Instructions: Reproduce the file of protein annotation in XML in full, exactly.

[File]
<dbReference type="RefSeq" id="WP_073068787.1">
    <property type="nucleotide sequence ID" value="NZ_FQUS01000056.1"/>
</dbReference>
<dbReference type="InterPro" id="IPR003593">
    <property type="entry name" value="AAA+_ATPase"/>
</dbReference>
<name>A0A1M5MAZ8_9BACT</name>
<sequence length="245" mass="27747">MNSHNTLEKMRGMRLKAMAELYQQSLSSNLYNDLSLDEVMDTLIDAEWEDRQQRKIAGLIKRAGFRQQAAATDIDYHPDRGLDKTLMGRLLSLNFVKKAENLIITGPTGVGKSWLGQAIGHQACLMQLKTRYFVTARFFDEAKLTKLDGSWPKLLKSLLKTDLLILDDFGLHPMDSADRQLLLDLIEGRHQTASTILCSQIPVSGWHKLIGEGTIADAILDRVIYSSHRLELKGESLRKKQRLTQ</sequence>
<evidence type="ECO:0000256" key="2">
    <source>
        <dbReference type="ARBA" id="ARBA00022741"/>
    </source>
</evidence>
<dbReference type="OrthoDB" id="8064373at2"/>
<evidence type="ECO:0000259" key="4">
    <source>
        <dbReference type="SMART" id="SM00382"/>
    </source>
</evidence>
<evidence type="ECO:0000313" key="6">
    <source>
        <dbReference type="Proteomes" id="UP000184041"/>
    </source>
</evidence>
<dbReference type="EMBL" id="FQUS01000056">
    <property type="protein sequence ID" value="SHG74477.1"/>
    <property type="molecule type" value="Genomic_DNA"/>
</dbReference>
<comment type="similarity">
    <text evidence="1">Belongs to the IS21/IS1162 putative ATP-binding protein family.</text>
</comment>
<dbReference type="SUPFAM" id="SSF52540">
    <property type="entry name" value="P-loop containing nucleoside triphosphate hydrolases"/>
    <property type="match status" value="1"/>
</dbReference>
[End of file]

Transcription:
<dbReference type="RefSeq" id="WP_073068787.1">
    <property type="nucleotide sequence ID" value="NZ_FQUS01000056.1"/>
</dbReference>
<dbReference type="InterPro" id="IPR003593">
    <property type="entry name" value="AAA+_ATPase"/>
</dbReference>
<name>A0A1M5MAZ8_9BACT</name>
<sequence length="245" mass="27747">MNSHNTLEKMRGMRLKAMAELYQQSLSSNLYNDLSLDEVMDTLIDAEWEDRQQRKIAGLIKRAGFRQQAAATDIDYHPDRGLDKTLMGRLLSLNFVKKAENLIITGPTGVGKSWLGQAIGHQACLMQLKTRYFVTARFFDEAKLTKLDGSWPKLLKSLLKTDLLILDDFGLHPMDSADRQLLLDLIEGRHQTASTILCSQIPVSGWHKLIGEGTIADAILDRVIYSSHRLELKGESLRKKQRLTQ</sequence>
<evidence type="ECO:0000256" key="2">
    <source>
        <dbReference type="ARBA" id="ARBA00022741"/>
    </source>
</evidence>
<dbReference type="OrthoDB" id="8064373at2"/>
<evidence type="ECO:0000259" key="4">
    <source>
        <dbReference type="SMART" id="SM00382"/>
    </source>
</evidence>
<evidence type="ECO:0000313" key="6">
    <source>
        <dbReference type="Proteomes" id="UP000184041"/>
    </source>
</evidence>
<dbReference type="EMBL" id="FQUS01000056">
    <property type="protein sequence ID" value="SHG74477.1"/>
    <property type="molecule type" value="Genomic_DNA"/>
</dbReference>
<comment type="similarity">
    <text evidence="1">Belongs to the IS21/IS1162 putative ATP-binding protein family.</text>
</comment>
<dbReference type="SUPFAM" id="SSF52540">
    <property type="entry name" value="P-loop containing nucleoside triphosphate hydrolases"/>
    <property type="match status" value="1"/>
</dbReference>